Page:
- Last Updated on Wednesday, 02 December 2009 18:42
- Published on Wednesday, 02 December 2009 18:42
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In the early morning hours of Nov. 19 The Tri-County task force executed search warrants and rounded up nine people suspected of various crimes related to drug activity.
But the same day, around 6 p.m., Captain Bill Seay of the Colonial Beach Police Department was hosting a tour of the station for 10 Girl Scout Daisies.
Captain Seay explained to the group of 5 to 7 year olds that the police are not necessarily always going out here and locking up the bad guys, but that they are community oriented.
“We enjoy this opportunity to interact with you where you come in to learn more about the police department,” Seay told the girls.
After a quick overview of the services the police provide, he opened up the discussion for questions.
“The questions were fascinating from these young girls!” Captain Seay said.
First the girls asked what type of vehicles the police had and if they had radar. “Yes we have radar in a lot of our units,” the captain said. “We have marked police cars that have a blue bar light. We have radios in there and we have the lights and the sirens.”
One young lady asked, “Do you have any cars that don’t look like a police car but they are a police car?”
“Those would be our unmarked vehicles,” Captain Seay responded. “We have about four or five of those.”
He explained that even though they don’t look like police cars they have lights, sirens and radar as well. He explained that sometimes the police are right there looking after citizens even though you don’t know they are there.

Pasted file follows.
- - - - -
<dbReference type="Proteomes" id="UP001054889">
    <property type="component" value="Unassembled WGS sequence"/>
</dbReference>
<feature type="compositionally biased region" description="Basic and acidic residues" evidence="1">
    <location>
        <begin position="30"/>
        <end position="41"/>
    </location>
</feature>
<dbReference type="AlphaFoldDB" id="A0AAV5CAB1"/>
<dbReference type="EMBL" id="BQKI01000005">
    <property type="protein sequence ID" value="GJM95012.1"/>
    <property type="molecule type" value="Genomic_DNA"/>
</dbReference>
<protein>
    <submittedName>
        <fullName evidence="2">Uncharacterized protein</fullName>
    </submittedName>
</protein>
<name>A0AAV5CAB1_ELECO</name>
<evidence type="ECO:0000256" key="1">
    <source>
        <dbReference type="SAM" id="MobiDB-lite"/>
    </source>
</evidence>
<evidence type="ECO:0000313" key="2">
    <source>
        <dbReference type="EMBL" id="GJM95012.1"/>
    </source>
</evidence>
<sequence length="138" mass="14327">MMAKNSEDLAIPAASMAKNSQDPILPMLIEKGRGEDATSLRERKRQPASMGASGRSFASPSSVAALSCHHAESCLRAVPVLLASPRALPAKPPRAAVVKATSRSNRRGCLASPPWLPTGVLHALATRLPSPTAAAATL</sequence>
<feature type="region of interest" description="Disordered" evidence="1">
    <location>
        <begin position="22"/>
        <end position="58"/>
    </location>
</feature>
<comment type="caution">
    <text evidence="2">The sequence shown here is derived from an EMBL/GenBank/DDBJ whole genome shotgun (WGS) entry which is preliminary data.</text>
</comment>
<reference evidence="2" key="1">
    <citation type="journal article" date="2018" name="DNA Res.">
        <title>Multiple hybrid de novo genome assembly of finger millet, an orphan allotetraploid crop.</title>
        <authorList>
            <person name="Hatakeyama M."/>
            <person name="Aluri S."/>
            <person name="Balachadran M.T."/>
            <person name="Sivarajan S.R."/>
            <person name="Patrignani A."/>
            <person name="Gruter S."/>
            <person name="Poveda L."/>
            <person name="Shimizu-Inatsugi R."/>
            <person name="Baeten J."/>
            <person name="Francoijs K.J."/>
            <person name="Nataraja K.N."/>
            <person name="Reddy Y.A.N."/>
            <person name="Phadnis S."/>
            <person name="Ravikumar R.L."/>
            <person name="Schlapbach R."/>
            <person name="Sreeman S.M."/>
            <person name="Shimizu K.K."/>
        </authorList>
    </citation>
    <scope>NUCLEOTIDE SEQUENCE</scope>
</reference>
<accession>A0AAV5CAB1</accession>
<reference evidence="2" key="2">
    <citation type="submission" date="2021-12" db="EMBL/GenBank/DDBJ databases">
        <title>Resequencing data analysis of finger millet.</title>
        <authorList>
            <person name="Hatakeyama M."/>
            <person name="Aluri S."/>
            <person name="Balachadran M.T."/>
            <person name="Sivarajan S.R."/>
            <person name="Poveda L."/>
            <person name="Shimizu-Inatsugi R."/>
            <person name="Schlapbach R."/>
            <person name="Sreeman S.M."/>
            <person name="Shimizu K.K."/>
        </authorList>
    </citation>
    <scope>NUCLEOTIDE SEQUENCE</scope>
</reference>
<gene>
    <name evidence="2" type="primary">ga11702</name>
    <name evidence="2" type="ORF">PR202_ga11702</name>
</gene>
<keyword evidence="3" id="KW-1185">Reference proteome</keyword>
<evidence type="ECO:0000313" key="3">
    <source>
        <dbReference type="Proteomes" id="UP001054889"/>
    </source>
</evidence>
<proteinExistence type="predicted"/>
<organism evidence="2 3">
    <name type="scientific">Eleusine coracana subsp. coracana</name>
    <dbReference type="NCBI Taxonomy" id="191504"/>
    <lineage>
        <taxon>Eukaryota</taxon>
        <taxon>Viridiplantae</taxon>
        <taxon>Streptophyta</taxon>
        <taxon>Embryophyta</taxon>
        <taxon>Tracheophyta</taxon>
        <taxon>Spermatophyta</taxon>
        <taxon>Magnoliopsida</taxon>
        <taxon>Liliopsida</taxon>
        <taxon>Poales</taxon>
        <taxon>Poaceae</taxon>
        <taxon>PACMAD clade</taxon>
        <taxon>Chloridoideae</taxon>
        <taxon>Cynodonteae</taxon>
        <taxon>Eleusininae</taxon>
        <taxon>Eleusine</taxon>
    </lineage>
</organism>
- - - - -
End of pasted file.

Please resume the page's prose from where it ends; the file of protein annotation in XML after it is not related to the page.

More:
Captain Seay talked about the crime scene van that was donated by the federal government and is outfitted with forensic tools.
He told the girls about the golf carts and bikes explaining that these vehicles come in handy when dealing with big crowds. Captain Seay told the girls how they were used during Halloween to maneuver through the trick-or-treaters without putting them in danger while allowing officers to watch for trouble. He also told the girls how handy these vehicles are in the summer for patrolling the boardwalk.
Of course, the girls asked if the department has a dog. Seay told the girls about Officer Everett Brown and his K-9 companion, Vador, a Belgian Malinois trained to track suspects and find any items they drop.
The girls toured the station, met Assa Beverly, the dispatcher on duty, and engaged her with questions. They also saw the booking room.
Finally the girls noticed the patches that line the walls in the main room. Captain Seay explained that just as girl scouts get patches, so do police officers. They like to swap patches with fellow officers they meet around the country when they go for training.
After about an hour, the tour wrapped up. As they departed, Captain Seay gave each girl a pen and said, “If you only learn one thing tonight, I want you to remember that the police are your friends.”
A few minutes after they left a parent and one scout returned saying, “We have a patch for you.” Captain Seay said he was taken aback by the gesture.
As with each patch hanging on the wall, Captain Seay and the other officers have a new story to tell with the latest addition to their collection.